If the big leagues drafted "heart", Garrett Gore would go in the first round. He wasn't drafted and I'm sure he didn't expect to be, though seven Tar Heels were. (My Wildcats had four players drafted by the MLB in 2009 themselves, thank you.) Fittingly, with all the major league talent the Tar Heels have fielded for the past four years, Garrett Gore, who wears number 4 on his jersey, is one of only four Tar Heels who have been to Omaha four times. His twenty-first College World Series appearance against Arizona State in his last college game gave Garrett the CWS record for most games played. He has been a major contributor to UNC's baseball success since he arrived on campus. He's a good student and a great kid with an infectious smile. A sports photographer commented in the caption of a photo of one of Garrett's heroics that he was one of the finest young men that the photographer had ever met, and he meets a lot of them.

I met Garrett and his parents at the Boshamer Stadium dedication. I told him I was his biggest fan and that my friend's had even jokingly asked if I had adopted him. He smiled and said, "I didn't know I had any fans after last year. These are my parents. They're probably ready to get rid of me." Hardly. Every parent's dream is to raise a kid who can hit a rough patch in the road and come back stronger than ever.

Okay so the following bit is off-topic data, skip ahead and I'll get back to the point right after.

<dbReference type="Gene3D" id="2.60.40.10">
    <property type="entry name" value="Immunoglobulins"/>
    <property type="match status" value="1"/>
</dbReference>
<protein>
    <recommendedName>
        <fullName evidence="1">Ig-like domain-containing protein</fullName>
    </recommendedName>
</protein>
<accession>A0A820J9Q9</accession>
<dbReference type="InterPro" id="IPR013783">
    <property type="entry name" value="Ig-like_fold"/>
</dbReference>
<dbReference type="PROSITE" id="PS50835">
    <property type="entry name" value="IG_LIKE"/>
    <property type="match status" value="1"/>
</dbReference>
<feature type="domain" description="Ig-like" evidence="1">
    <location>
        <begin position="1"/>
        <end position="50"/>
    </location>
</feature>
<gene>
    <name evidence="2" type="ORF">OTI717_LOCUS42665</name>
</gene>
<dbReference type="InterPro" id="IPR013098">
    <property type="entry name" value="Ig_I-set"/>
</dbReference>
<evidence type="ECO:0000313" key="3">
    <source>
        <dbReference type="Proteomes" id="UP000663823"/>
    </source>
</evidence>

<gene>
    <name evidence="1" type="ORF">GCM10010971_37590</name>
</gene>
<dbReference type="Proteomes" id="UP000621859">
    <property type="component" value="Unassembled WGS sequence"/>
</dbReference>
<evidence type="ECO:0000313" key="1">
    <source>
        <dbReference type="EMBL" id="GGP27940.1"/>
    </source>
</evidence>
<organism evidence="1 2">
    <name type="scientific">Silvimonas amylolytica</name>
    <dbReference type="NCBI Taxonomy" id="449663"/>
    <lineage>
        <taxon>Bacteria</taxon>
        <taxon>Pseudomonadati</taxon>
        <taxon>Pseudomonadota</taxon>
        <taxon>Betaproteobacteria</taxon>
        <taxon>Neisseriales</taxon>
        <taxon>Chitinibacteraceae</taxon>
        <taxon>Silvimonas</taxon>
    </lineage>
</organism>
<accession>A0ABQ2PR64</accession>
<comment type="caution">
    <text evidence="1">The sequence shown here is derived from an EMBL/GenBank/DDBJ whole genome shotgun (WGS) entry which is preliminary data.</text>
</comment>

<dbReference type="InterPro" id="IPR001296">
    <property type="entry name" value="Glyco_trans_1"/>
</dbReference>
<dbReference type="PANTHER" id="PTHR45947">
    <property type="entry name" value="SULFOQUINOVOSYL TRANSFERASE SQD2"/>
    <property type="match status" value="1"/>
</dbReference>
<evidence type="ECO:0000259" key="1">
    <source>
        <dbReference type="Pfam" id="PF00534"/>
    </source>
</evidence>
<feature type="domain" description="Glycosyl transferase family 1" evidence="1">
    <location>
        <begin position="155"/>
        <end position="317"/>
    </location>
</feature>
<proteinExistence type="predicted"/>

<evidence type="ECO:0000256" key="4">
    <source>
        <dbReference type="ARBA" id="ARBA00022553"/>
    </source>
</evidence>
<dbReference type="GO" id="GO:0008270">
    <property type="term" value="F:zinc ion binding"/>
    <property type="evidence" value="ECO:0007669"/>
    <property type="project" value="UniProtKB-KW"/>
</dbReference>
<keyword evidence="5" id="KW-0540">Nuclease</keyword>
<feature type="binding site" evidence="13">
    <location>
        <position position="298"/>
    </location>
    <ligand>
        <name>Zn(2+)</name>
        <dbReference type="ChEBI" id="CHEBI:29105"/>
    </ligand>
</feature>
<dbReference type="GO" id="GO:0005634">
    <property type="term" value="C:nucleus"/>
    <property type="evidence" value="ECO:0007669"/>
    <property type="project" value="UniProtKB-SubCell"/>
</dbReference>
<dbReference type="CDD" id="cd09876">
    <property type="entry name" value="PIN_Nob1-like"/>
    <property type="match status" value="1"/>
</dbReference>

Garrett went to college to get an education and not just as a stop along the way to professional baseball. He didn't play to get a scholarship, either. Most college baseball players get a small fraction of a scholarship, at best. He played for a national championship and realized every ounce of his potential along the way.

December 2009

Post  (from the internet is always right: intrepid media 2009)

Sometimes, I pour my heart into a piece and work on it for months or even years. These are the pieces that I love and want people to read. Sometimes, a piece spills out onto the page in half an hour and it turns out to be one that people want to read. “G” is a bit of both. It flowed easily onto the page and it was heartfelt. I have written pieces that I love more, but I am usually writing about events that have impacted my life. This time, writing something was the event that impacted my life.